2022 Millwork Moves

Marshall Erb Design shares the millwork trends and innovations that are shaping this year’s most sophisticated homes.

By Elise Hofer Shaw

For his personal home in the Gold Coast, Marshall Erb opted to keep the prewar-style millwork in the living room. To give it an update, however, he plastered the entire wall with an ultra-matte white primer.

Marshall Erb has a saying: ‘God is in the details.’ When pressed to be more specific, he’s likely to dive into a lengthy discourse on millwork. “Quality millwork is the difference between a good project and a great project,” says Erb, founder and lead designer at Marshall Erb Design in Chicago. “And all respected interior designers will tell you the same.”

Just so there’s no confusion (for those of us without a masters in design, that is), let’s take a minute to clearly establish what millwork is… Underneath the umbrella of carpentry, which refers to a broad spectrum of woodworking, there are two categories that share similarities, but also important differences: millwork and casework. “In a construction budget,  ‘carpentry’ is used as a catch-all for woodworking,” informs Erb. “The term is not defined as specifically as ‘millwork’ or ‘casework.’ Keep in mind that in any given construction budget, you will very likely have all three categories: carpentry, millwork and casework.”

Millwork is any type of woodwork or building product that is produced in a mill. This could include anything from doors, molding, trim, flooring, wall paneling, crown moldings, etc. However, millwork does not include flooring, ceilings or siding. The real difference between millwork and casework is that millwork is custom made. It will include any type of custom woodworking pieces such as cabinets shelving, custom storage, even elevator surrounds fall into millwork, because this work has to be customized for the specific space. “To be considered millwork, the finished product must be built into the space,” says Erb. “Otherwise, it would be considered furniture.”

One of 2022’s most in-demand features is eye-catching millwork. (Design: Carrier & Co. / Photo: Sam Frost for AD)

When the topic of conversation is cutting-edge millwork, Erb has another saying that’s bound to come up: ‘Simplicity is never simple.’ Now read that again—and think about it for a moment. “When it comes to millwork on the whole, you’re either all in or you should exercise restraint,” says Erb. “Anything in between and you get that ranch-style molding from the ’80s that looks really dated.” For modern homes where less is more, Marshall Erb Design provides a simple millwork package that includes door and window casings. “For modern homes, we delete the crown molding,” says Erb. “But perhaps we do a drywall reveal [where the drywall and baseboards are flush but with a little gap] to create an architectural relief. That shadow line gives you a space-defining visual. It’s a clean look, yet precise and polished. What a lot of people don’t get is that ‘modern’ requires a lot of time-consuming, technical aspects to look that simple.”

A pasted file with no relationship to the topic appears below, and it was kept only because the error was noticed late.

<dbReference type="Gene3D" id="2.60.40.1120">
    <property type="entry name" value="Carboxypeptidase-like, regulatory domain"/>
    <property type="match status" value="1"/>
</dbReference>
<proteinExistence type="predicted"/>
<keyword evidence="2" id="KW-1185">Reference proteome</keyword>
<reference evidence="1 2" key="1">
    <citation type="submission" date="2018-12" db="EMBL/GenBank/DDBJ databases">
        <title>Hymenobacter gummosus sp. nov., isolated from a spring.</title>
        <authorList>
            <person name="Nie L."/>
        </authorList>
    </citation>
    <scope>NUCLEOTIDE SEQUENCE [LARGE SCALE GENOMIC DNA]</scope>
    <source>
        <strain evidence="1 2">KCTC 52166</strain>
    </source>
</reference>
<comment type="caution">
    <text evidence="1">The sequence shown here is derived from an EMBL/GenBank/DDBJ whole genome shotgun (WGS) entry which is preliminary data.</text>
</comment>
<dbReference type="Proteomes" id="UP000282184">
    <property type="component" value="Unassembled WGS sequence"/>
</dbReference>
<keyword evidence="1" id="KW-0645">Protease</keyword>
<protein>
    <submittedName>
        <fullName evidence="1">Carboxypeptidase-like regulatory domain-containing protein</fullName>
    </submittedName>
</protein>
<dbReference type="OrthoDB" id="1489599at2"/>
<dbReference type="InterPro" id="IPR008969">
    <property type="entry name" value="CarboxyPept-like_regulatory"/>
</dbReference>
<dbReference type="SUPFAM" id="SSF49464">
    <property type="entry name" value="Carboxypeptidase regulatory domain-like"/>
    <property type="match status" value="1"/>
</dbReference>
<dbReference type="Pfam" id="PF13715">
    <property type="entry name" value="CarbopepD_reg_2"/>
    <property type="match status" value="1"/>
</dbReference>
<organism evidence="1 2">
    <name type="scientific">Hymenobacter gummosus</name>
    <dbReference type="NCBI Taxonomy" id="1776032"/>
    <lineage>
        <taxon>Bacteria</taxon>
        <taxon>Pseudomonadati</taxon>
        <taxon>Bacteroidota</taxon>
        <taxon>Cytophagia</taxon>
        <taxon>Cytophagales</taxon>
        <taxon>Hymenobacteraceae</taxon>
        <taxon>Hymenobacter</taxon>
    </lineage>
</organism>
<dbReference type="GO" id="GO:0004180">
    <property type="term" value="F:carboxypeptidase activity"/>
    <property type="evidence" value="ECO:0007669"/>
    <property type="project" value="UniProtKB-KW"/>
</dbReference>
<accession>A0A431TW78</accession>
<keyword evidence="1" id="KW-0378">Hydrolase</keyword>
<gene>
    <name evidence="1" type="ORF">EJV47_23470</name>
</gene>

Apparently drywall reveals are really trending. “Ten years ago, the M.O. was to insert LED lighting into the reveals to uplight the walls,” says Erb. “Now we’re integrating micro-lighting systems right into the baseboards. These subtle nuances are actually very complicated to build, which is one of the reasons I have so much respect for talented millworkers.” Another top-of-mind millwork trend, according to Erb, is to paint the crown molding, wainscoting and baseboards all one color. “Traditionally, the millwork is one color and the walls are another,” says Erb. “But when you paint everything out the same color, you get a visual continuity that allows every detail to be enhanced by light and shadow.”

While this Ketch Harbour, Nova Scotia, kitchen’s panoramic ocean view indeed steals the show, it’s the masterful millwork details that have interior designers giving the space a closer look. (Design: Alexander Gorlin Architects / Photo: Pieter Estersohn for AD)

Not that there’s anything wrong with keeping things traditional, assures Erb. “When it comes to updating a traditional home, your millwork choices will go a long way toward meeting today’s style standards,” says Erb. “For example, we are currently working on a Victorian home in Wicker Park where the client wants more of an open floor plan, so we are collaborating with an architectural team on a seamless millwork scheme that will run throughout the entire project. Everything on the exterior is an updated and enhanced version of its vintage detailing and character. Inside, however, we are changing the profiles to match a more contemporary furniture plan by modernizing the millwork, including a custom, free-floating spiral staircase and sleek wall paneling. It’s all about creating a balance between the old and the new.”

A trick of the trade that separates your run-of-the-mill (pun intended) millworkers from skilled artisans is the ability to blur the lines between custom millwork and prefab cabinetry. “This skill is really put to the test in the kitchen where luxe cabinetry packages and appliance suites need to be configured and expanded upon with, say, a custom island with drawers or a walk-in pantry,” says Erb. “The key is to work closely with a millworker who understands that each element, room by room, is informing the next. The builtins in the library should be informing the millwork moves in the kitchen and so on. And being able to integrate the latest tech—heated drawers for towels, in-drawer plugs for hairdryers and phone chargers, for example—is a must when we’re vetting the millworkers we work with.”